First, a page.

Thursday, December 20, 2007

So, what's the head count over at the agency?

For the ooopty-ith time since we’ve been in business, we recently heard from a new client about a major research or branding project just completed by some large agency or firm that fell short. In this case, the reaction was along the lines of: “Branding, schmading. They didn’t tell us anything we didn’t already know.”

But it still came with your basic, bona-fide hefty price tag.

We hear this now and then. And, more often than not, in our experience, it’s one of the large, national PR firms that did the work. I don’t mean for this to be a knock on PR firms (I’m a card-carrying APR member of the PRSA) or big agencies (of course I know big agencies do great work; in our market Arnold comes immediately to mind.)

And I’d be stupid to try to make the argument that research, branding or any other kind of similar project isn’t usually worth doing. That’s not it at all. Besides, I’d like to think I’m not stupid. At least my mother never thought I was. Neither does my sister.

What it is, is that the only thing you can say with absolute certainty is that work performed by a big group is going to be more expensive than work performed by a small or medium group. You absolutely cannot say with equal certainty that it will be better work or more valuable advice. But often, credibility is shaped by the number of cars in the employee lot.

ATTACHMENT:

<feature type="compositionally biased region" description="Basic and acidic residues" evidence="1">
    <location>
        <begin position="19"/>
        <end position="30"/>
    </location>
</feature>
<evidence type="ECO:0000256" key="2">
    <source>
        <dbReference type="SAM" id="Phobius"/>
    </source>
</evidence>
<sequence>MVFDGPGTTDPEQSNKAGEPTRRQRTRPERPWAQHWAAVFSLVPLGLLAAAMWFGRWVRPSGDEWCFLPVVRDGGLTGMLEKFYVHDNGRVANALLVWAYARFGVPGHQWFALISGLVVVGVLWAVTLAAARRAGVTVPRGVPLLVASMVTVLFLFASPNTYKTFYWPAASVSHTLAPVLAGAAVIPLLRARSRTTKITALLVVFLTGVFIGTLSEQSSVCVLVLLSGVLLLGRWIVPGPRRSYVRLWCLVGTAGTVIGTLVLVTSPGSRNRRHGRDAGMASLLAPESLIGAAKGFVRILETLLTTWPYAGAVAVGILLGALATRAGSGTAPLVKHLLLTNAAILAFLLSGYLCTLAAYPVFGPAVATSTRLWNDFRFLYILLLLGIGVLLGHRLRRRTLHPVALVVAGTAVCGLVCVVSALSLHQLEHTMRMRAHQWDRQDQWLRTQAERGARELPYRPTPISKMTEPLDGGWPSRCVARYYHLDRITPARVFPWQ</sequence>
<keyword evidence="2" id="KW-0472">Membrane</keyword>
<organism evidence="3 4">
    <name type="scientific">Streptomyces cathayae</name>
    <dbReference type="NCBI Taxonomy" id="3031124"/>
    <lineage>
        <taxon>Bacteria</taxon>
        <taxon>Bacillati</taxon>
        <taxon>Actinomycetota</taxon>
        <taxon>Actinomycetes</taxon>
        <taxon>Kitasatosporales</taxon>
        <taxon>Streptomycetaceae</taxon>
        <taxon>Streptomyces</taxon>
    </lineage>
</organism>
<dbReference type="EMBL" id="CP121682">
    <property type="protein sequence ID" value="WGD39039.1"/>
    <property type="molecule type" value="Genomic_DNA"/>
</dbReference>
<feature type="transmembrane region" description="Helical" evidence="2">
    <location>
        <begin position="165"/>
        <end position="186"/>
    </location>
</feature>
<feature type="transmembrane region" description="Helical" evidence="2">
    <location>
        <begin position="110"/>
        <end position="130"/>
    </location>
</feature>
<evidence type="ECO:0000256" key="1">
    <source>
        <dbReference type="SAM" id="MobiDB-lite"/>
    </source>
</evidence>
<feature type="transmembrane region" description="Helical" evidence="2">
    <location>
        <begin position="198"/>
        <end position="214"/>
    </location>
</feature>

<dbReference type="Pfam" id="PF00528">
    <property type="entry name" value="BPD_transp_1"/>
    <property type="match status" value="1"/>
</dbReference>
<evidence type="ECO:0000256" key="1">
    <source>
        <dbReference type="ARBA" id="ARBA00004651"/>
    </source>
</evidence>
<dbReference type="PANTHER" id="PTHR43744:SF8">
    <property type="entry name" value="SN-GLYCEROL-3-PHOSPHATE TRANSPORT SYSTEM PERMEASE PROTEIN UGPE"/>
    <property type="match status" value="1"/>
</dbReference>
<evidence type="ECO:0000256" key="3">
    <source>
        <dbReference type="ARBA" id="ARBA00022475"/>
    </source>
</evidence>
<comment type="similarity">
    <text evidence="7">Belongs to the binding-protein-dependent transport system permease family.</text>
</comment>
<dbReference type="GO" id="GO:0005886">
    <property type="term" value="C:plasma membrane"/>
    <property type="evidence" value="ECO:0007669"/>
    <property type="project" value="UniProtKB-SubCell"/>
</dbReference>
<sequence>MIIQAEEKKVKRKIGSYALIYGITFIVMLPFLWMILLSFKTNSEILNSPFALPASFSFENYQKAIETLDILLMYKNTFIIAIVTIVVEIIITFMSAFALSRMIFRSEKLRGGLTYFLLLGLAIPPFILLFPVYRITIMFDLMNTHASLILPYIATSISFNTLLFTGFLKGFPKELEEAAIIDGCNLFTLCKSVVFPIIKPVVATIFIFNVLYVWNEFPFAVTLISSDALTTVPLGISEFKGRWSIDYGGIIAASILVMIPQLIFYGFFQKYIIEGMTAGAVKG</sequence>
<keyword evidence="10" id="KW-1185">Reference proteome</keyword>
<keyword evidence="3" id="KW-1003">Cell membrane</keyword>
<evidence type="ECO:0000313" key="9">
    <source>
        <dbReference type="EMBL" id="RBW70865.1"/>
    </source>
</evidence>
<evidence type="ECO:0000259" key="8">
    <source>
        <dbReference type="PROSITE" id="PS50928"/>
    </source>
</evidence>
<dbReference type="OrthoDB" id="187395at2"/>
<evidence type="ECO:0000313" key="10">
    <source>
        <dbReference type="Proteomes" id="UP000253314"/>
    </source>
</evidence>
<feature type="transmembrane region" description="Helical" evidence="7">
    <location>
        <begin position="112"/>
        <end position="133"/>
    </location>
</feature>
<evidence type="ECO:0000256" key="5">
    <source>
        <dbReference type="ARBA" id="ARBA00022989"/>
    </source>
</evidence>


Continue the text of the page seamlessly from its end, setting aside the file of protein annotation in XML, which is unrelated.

You know, the “Well, they’re a big company and they handle So-And-So, so they must be right” approach. When what is really called for is a cold, hard look at the work or counsel itself and let it stand or fall on its own merit. Speaking for smaller agencies and PR firms, I say that, as often as not, our work can stand up to that done by groups much bigger than we are. What’s that saying about it’s not the size of the dog in the fight but the size of the fight in the dog? Like that.

Don’t misunderstand. Big agencies and PR firms got there for a reason. Good work. They earned their growth and success. But that doesn’t mean that whatever they come up with is automatically sound or worth the money. They are easily as capable of dreaming up bone-headed ideas or boondoggle projects as anybody else. By the same token, the fact that an agency is small doesn't mean their ideas aren't big. Or that their advice isn't good.

So the next time your smaller agency or PR firm makes a recommendation or gives you an idea, don’t factor in the square footage of their office space. Don’t do it the next time your big agency or PR firm makes a recommendation or gives you an idea either.

Remember, Ford Motor Company is a pretty big organization. They developed the Mustang.

But they also came up with the Edsel.

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